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History of Animals   

than the female; but in the case of pigeons some assert that the
male dies before the female, taking their inference from the
statements of persons who keep decoy-birds in captivity. Some
declare that the male sparrow lives only a year, pointing to the
fact that early in spring the male sparrow has no black beard, but has
one later on, as though the blackbearded birds of the last year had
all died out; they also say that the females are the longer lived,
on the grounds that they are caught in amongst the young birds and
that their age is rendered manifest by the hardness about their beaks.
Turtle-doves in summer live in cold places, (and in warm places during
the winter); chaffinches affect warm habitations in summer and cold
ones in winter.

Birds of a heavy build, such as quails, partridges, and the
like, build no nests; indeed, where they are incapable of flight, it
would be of no use if they could do so. After scraping a hole on a
level piece of ground-and it is only in such a place that they lay
their eggs-they cover it over with thorns and sticks for security
against hawks and eagles, and there lay their eggs and hatch them;
after the hatching is over, they at once lead the young out from the
nest, as they are not able to fly afield for food for them. Quails and
partridges, like barn-door hens, when they go to rest, gather their
brood under their wings. Not to be discovered, as might be the case if
they stayed long in one spot, they do not hatch the eggs where they
laid them. When a man comes by chance upon a young brood, and tries to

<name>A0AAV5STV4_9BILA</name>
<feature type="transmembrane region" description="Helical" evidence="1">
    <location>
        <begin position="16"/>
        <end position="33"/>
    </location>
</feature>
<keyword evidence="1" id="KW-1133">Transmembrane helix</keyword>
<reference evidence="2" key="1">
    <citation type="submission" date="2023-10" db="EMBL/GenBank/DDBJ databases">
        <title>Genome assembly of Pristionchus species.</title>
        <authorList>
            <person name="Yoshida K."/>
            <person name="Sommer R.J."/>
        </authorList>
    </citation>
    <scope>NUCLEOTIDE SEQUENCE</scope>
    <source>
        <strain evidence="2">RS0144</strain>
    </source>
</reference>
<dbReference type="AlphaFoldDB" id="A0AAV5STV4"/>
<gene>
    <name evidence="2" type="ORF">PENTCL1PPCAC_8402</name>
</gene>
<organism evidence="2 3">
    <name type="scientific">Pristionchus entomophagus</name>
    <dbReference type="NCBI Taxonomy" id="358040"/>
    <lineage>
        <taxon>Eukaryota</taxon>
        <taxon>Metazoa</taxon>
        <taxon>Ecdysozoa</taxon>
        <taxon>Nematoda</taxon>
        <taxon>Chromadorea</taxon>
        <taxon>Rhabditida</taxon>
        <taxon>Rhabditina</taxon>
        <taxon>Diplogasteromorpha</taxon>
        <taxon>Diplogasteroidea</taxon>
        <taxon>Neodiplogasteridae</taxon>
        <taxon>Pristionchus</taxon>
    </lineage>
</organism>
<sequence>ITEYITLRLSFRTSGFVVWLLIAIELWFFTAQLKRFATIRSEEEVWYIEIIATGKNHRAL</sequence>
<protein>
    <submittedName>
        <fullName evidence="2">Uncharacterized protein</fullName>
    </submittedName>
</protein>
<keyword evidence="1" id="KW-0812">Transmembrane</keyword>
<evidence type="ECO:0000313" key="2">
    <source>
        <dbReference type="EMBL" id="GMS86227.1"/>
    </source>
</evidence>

catch them, the hen-bird rolls in front of the hunter, pretending to
be lame: the man every moment thinks he is on the point of catching
her, and so she draws him on and on, until every one of her brood
has had time to escape; hereupon she returns to the nest and calls the
young back. The partridge lays not less than ten eggs, and often
lays as many as sixteen. As has been observed, the bird has
mischievous and deceitful habits. In the spring-time, a noisy
scrimmage takes place, out of which the male-birds emerge each with
a hen. Owing to the lecherous nature of the bird, and from a dislike
to the hen sitting, the males, if they find any eggs, roll them over
and over until they break them in pieces; to provide against this
the female goes to a distance and lays the eggs, and often, under
the stress of parturition, lays them in any chance spot that offers;
if the male be near at hand, then to keep the eggs intact she refrains
from visiting them. If she be seen by a man, then, just as with her
fledged brood, she entices him off by showing herself close at his
feet until she has drawn him to a distance. When the females have
run away and taken to sitting, the males in a pack take to screaming
and fighting; when thus engaged, they have the nickname of 'widowers'.
The bird who is beaten follows his victor, and submits to be covered
by him only; and the beaten bird is covered by a second one or by
any other, only clandestinely without the victor's knowledge; this
is so, not at all times, but at a particular season of the year, and
with quails as well as with partridges. A similar proceeding takes
place occasionally with barn-door cocks: for in temples, where cocks
are set apart as dedicate without hens, they all as a matter of course
tread any new-comer. Tame partridges tread wild birds, pecket their
heads, and treat them with every possible outrage. The leader of the
wild birds, with a counter-note of challenge, pushes forward to attack
the decoy-bird, and after he has been netted, another advances with
a similar note. This is what is done if the decoy be a male; but if it
be a female that is the decoy and gives the note, and the leader of
the wild birds give a counter one, the rest of the males set upon
him and chase him away from the female for making advances to her
instead of to them; in consequence of this the male often advances
without uttering any cry, so that no other may hear him and come and
give him battle; and experienced fowlers assert that sometimes the
male bird, when he approaches the female, makes her keep silence, to

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